Rick Henken, president and CEO of the Braintree-based Schochet Companies, received this year's Carolyn and Peter Lynch Award. Henken was president of the CSF from 2012 to 2015, and currently sits on its Gala and Advancement Committees.

Presenting Henken with the award, Lynch, whose philanthropy to Boston's Catholic schools is legendary in its own right, reminisced about the two men's childhoods. Lynch was Catholic and Henken was Jewish. Both men grew up in Newton and attended its public schools, which at the time were rated among the best in the country. They both realized the rare opportunity that such an education gave them.

"We said, 'So what if we were growing up in Lawrence, or Lowell, or Mattapan, or Dorchester?'" Lynch recalled. "It's not fair that half the people in the country get a good education, and half get a not-so-good education. We talked about that a lot."

Bishop Mark O'Connell delivered the invocation at the start of the gala. Cardinal Seán P. O'Malley, who was in Rome, congratulated Henken in a prerecorded video message.

"In the course of meetings with the Holy Father this week," the cardinal said, "I've shared your collaboration with Catholic schools and how meaningful that is for all of us. Please know that the Holy Father extends his greetings and appreciation for your many good works."

Cardinal O'Malley said that both Catholics and Jews appreciate the value of tikkun olam, which is Hebrew for "repair the world."

"Rick, you have clearly heard the call in so many ways," the cardinal said, "helping the needy, the less fortunate, our senior citizens, and the children who are the future of our society. Thank you for being such a good friend to the Catholic Schools Foundation and strengthening the bonds that bring us all together."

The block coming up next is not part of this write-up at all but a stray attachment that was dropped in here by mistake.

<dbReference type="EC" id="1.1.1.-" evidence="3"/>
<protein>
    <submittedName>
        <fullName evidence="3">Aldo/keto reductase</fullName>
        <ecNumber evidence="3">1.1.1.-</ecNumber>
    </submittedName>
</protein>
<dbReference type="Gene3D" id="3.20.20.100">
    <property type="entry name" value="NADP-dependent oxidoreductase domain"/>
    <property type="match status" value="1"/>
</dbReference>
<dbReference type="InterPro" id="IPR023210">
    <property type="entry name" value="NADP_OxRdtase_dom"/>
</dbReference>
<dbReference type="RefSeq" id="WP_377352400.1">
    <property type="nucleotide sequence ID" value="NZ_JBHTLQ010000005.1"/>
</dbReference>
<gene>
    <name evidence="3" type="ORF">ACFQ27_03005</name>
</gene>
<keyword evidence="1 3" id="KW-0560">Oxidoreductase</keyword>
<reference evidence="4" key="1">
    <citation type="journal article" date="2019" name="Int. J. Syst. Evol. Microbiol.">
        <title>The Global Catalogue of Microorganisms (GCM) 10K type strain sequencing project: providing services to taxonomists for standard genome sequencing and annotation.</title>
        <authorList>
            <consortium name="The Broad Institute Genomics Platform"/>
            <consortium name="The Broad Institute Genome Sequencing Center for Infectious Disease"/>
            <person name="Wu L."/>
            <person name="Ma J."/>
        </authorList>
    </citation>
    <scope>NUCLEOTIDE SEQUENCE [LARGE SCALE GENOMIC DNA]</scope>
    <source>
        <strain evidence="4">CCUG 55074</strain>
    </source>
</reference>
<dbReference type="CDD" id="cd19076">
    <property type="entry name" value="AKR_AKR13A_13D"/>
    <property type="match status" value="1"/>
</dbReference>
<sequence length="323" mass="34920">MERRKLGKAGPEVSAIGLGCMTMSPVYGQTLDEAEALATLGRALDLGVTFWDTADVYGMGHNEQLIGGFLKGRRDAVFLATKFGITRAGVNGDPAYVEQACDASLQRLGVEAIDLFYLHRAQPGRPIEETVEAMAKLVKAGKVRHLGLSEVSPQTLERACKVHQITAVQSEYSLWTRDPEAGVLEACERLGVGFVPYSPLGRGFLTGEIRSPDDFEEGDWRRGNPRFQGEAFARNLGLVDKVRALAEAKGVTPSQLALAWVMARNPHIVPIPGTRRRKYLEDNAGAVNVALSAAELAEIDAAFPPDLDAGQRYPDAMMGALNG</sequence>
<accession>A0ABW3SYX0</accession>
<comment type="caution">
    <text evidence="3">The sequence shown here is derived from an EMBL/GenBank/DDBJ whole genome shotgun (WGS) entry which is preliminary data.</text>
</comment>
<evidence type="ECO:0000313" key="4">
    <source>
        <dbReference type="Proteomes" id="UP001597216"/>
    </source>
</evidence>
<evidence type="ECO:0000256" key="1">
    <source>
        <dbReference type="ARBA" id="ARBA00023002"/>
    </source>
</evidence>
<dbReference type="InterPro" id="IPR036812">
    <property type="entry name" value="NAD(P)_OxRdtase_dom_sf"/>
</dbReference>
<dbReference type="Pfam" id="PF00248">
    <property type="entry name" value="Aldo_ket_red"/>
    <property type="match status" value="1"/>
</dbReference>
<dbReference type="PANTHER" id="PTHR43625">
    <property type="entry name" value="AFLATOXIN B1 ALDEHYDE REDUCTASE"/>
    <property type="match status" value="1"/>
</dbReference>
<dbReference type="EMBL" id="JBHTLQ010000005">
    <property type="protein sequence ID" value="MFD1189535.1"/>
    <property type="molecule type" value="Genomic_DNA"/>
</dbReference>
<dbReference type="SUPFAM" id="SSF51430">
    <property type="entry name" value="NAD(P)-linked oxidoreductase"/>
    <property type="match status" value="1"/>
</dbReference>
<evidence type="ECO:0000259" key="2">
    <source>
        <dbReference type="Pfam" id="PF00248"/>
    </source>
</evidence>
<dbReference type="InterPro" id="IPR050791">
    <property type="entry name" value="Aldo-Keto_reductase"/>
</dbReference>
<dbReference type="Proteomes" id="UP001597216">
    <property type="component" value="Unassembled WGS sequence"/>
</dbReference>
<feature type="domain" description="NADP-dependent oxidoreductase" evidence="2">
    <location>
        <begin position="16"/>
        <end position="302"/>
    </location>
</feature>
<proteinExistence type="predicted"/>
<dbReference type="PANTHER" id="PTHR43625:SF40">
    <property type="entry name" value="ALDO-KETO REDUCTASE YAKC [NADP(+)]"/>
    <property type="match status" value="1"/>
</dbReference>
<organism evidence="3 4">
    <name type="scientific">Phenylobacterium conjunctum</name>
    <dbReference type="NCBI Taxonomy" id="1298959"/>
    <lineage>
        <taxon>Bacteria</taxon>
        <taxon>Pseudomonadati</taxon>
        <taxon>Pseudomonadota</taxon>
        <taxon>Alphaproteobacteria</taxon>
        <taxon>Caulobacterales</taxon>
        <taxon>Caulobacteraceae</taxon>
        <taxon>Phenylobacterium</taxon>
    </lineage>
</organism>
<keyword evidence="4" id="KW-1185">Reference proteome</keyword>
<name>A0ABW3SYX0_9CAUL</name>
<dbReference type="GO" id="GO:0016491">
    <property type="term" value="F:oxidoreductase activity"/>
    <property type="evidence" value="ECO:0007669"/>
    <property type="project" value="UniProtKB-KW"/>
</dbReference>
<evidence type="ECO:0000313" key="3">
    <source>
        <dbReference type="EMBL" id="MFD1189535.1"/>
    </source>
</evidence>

The cardinal finished his message by saying "Mazel tov."

In his remarks, Henken said he was "just overwhelmed" to receive the award.

"Peter," he said, "I'm forever grateful for all that you do, and for inviting me long ago to this incredible mission."

He said that the CSF changes the life of the students it serves and has changed his life as well.

"I was so moved by the cardinal's words," he said, "and I am so moved by the recognition of the very special relationship between the Jewish community and the Catholic community."

Those words received a standing ovation.

Continuing his remarks, Henken said that the CSF gala is his favorite night of the year. To him, hearing people like Lopez speak is proof that what the CSF does matters.

"The best way that I know to directly and meaningfully impact the lives of our kids is through the gift of a first-rate, faith-based education delivered in a loving and nurturing environment," he said.

He said that regardless of their nationality, religion, or socioeconomic status, the students in the Archdiocese of Boston's Catholic schools are "no different" than his children or anyone else's.

"I'm so impressed by these young people," he said. "They're bright, they're curious, they're creative. They're incredibly motivated and driven to succeed. All they need is a chance and opportunity that most of us take for granted."

He cited Boston's Cathedral High School as an example. The school, once populated by Irish and Italian immigrants, now has a student body of "new arrivals from all over the world."

"They're just looking for an opportunity to work hard to succeed," he said, "to build a future for themselves and the generations that follow. And that's how I see it. The power of the education our schools provide sets the path for our students and all who come after them."

Henken said that he has been "blessed" to meet many generous people through his work for the CSF and thanked everyone for their donations.

"Please remember that these kids will need your support every year," he said. "I don't want to be the one to tell a family that their kid has to leave our school because we've lost a donation."